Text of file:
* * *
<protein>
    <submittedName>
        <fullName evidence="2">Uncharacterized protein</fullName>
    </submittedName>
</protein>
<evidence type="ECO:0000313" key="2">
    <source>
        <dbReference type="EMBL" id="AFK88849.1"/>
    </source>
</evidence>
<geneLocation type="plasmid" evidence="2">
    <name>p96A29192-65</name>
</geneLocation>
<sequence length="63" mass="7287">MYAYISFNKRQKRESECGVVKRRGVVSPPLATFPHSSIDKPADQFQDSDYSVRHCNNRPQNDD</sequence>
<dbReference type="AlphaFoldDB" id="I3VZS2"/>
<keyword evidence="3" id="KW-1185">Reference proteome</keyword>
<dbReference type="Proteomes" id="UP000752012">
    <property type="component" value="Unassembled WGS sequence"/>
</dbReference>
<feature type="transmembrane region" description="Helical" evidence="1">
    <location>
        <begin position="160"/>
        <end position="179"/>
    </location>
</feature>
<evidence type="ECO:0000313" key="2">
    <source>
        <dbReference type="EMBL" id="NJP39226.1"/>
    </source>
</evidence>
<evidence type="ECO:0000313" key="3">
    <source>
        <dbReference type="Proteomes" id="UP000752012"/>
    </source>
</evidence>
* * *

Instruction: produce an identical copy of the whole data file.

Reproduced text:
<protein>
    <submittedName>
        <fullName evidence="2">Uncharacterized protein</fullName>
    </submittedName>
</protein>
<evidence type="ECO:0000313" key="2">
    <source>
        <dbReference type="EMBL" id="AFK88849.1"/>
    </source>
</evidence>
<geneLocation type="plasmid" evidence="2">
    <name>p96A29192-65</name>
</geneLocation>
<sequence length="63" mass="7287">MYAYISFNKRQKRESECGVVKRRGVVSPPLATFPHSSIDKPADQFQDSDYSVRHCNNRPQNDD</sequence>
<dbReference type="AlphaFoldDB" id="I3VZS2"/>
<keyword evidence="3" id="KW-1185">Reference proteome</keyword>
<dbReference type="Proteomes" id="UP000752012">
    <property type="component" value="Unassembled WGS sequence"/>
</dbReference>
<feature type="transmembrane region" description="Helical" evidence="1">
    <location>
        <begin position="160"/>
        <end position="179"/>
    </location>
</feature>
<evidence type="ECO:0000313" key="2">
    <source>
        <dbReference type="EMBL" id="NJP39226.1"/>
    </source>
</evidence>
<evidence type="ECO:0000313" key="3">
    <source>
        <dbReference type="Proteomes" id="UP000752012"/>
    </source>
</evidence>